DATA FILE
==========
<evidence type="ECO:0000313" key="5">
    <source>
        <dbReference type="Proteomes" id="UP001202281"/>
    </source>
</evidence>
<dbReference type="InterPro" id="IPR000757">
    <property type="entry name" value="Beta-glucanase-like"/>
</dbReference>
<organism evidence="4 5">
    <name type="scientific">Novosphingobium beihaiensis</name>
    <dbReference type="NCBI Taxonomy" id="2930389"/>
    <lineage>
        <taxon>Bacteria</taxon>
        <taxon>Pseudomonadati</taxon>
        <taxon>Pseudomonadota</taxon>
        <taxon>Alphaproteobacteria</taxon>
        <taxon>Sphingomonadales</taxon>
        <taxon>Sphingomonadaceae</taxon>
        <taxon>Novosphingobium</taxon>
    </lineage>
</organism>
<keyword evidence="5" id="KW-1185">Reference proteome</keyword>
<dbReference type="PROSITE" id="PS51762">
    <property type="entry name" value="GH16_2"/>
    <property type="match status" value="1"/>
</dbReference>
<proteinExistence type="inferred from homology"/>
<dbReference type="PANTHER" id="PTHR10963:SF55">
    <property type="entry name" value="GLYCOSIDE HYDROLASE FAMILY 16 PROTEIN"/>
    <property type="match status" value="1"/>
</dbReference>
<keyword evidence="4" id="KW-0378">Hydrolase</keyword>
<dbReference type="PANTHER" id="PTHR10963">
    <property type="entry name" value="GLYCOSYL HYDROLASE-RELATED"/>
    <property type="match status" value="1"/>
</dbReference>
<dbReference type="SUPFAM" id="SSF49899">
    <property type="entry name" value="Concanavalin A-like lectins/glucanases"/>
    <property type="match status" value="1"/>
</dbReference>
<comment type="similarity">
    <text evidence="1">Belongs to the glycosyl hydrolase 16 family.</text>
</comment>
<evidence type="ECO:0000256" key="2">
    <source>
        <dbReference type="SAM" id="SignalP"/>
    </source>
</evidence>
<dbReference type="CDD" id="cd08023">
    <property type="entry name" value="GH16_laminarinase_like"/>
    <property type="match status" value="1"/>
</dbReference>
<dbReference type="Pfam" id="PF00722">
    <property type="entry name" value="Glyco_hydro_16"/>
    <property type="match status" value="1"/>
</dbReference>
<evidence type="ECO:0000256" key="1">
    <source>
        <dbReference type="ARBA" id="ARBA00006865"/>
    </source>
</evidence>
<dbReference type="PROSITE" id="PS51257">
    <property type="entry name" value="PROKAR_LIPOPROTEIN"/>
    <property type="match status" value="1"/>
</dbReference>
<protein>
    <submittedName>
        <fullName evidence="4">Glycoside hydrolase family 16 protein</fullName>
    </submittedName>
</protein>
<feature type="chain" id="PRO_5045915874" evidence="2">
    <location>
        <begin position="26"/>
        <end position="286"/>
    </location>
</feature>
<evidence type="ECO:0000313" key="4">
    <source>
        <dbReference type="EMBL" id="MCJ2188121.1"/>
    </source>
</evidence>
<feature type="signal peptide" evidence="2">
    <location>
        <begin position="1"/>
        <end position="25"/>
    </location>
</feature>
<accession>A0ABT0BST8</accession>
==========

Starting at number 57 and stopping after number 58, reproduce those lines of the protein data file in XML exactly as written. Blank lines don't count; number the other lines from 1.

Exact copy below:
<evidence type="ECO:0000256" key="1">
    <source>